Political candidates love to talk about taxes -- cutting them, reducing them, slashing them -- when they are running for office. The incumbents, faced with the fact that they rarely, if ever, can deliver on such promises while in office, hedge it by saying that they have not raised taxes.
Such is the case here, where those in power crowed about not raising property taxes over the past few years. Why, then, did our taxes go up? Well, thanks to the housing market boom of a few years ago, the value of our houses increased. And since our taxes are based on the assessed value of the property, we paid more.
Okay, so now we come to 2010, when the the housing market bust has knocked down the value of the property back down. Our property taxes should go down, right? Not so fast! Check out the letter that accompanied the notice advising that our property assessment had been reduced.
Won't my property taxes go down if my assessment goes down?
Not necessarily. To demonstrate the relationship between assessments and taxes, consider the make-believe hamlet of Seagull Village, which is a community of two homes. Each resident owns a house valued at $100,000. Seagull Village's property tax levy is $2,000 which is the amount needed to covers its expenses. Since each resident owns 50% of the total property value, they each pay 50% of the levy giving them each a tax bill of $1,000.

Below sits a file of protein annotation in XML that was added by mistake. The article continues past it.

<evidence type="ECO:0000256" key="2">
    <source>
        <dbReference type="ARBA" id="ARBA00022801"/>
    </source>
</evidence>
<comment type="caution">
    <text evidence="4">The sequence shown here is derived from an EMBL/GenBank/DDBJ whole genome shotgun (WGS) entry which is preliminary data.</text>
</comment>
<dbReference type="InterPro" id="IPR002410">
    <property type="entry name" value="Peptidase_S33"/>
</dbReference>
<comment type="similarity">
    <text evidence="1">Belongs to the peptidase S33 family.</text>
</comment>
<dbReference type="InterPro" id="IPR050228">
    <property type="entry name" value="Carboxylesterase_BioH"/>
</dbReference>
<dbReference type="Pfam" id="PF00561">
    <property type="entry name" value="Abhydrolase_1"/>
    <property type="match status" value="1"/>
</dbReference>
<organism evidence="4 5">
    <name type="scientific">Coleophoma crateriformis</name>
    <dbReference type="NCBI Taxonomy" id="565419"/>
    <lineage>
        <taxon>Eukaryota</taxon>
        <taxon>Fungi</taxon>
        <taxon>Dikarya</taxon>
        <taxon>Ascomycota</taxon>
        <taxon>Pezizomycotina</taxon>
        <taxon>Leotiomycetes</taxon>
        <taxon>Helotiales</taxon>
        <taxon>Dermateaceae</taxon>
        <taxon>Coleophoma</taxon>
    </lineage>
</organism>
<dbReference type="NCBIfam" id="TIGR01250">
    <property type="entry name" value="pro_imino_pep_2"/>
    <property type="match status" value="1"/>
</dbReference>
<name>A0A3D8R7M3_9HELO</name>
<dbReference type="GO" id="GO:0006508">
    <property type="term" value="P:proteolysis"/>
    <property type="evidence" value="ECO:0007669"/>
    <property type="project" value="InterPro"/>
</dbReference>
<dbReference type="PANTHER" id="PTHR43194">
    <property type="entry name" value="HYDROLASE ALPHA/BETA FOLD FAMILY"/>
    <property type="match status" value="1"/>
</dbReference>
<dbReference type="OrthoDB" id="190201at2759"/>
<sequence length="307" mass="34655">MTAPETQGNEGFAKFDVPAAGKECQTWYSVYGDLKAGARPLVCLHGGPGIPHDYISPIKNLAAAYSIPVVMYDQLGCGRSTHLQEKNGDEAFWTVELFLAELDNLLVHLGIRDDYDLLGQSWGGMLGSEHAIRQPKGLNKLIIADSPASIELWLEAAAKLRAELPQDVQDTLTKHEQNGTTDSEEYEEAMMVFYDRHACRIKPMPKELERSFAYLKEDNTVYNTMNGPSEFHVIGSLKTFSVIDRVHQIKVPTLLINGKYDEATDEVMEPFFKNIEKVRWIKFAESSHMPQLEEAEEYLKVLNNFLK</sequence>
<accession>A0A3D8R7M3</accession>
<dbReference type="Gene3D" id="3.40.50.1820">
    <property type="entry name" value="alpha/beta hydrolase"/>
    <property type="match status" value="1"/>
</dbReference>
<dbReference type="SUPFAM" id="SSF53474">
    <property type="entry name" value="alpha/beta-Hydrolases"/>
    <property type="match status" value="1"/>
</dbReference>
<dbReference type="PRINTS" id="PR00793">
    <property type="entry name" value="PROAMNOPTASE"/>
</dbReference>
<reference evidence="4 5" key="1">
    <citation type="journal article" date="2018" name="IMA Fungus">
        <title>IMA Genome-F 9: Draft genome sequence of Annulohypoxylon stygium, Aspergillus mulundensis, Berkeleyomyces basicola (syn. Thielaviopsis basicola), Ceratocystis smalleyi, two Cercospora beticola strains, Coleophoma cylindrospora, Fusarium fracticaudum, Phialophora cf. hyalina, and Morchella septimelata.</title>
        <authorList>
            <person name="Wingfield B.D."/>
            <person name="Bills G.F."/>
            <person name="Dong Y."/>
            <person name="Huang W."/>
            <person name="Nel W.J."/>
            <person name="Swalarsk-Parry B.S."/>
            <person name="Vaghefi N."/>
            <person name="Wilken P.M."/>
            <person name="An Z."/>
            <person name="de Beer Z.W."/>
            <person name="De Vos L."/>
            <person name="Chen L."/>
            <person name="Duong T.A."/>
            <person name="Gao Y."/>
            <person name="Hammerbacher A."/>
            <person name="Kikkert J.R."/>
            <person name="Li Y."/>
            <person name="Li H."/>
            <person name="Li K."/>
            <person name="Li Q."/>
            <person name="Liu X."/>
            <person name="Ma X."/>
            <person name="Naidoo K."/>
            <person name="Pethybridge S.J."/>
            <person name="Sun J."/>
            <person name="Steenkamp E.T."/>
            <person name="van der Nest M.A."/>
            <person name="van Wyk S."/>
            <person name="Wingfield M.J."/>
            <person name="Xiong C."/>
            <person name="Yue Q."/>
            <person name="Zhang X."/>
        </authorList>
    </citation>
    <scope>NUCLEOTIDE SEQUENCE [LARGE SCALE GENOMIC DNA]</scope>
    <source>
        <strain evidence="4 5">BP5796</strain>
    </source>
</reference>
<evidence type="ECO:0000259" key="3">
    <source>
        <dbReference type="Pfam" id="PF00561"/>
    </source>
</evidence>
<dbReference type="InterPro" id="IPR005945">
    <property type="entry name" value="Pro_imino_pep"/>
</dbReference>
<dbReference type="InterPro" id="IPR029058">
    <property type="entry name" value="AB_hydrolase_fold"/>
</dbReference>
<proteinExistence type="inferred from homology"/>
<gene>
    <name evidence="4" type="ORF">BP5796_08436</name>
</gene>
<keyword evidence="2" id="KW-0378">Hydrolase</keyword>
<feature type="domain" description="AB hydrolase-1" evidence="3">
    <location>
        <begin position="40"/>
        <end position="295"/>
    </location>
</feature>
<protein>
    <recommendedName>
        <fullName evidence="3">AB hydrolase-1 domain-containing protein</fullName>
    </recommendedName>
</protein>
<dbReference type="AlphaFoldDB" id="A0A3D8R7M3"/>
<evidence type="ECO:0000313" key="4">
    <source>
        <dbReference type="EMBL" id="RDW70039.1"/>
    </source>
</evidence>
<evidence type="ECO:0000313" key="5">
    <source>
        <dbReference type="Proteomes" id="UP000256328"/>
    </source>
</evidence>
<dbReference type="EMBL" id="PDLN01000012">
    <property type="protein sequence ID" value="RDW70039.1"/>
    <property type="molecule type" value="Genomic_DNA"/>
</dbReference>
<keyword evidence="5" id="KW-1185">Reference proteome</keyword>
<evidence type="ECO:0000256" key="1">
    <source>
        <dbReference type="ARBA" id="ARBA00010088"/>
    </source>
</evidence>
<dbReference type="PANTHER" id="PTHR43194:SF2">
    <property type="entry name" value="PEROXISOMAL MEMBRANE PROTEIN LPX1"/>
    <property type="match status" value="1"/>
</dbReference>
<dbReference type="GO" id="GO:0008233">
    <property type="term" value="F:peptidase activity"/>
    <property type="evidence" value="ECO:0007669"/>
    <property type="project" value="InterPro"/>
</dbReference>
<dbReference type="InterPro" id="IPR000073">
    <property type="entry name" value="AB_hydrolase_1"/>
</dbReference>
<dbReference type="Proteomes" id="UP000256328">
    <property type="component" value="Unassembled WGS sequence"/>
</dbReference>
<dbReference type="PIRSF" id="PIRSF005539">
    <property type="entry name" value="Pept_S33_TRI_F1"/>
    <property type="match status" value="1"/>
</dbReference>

If the property values in Seagull Village go down 10%, then each property is assessed at $90,000. The amount they pay in taxes, however, remains the same because the tax levy amount has not changed, even though the assessment has declined. Each resident still owns 50% of the total property in Seagull Village and must pay 50% of the $2,000 tax levy, which is $1,000.
Okay, got it? They just raised the tax rate. A $1,000 tax on $100,000 is a rate of 1%. That same thousand dollars on a $90,000 property is a rate 1.11%.
Of course, in this particular year, they will pat themselves on the back and say, "Your taxes have not gone up!"
The letter goes on to say:
Even if the properties' assessments increase to $110,000 each, the taxes stay exactly the same. They each still own 50% of the property and Seagull Village still needs to collect $2,000, therefore they will continue to see a $1,000 property tax bill.
Yeah, right! Can anyone name an occasion when the total amount of money being spent by the federal, state, or any local government has voluntarily gone down? I can't.
If property values go up, they'll collect additional taxes based on those higher assessments... and then crow about how they haven't raised the rates!
And the letter ends with:
An increase or decrease in the assessment of an individual property is not an indicator of whether the tax bill for a property will go up, down or remain the same.
That's true. Regardless of what happens to your property value, your taxes are going to go up... one way or the other.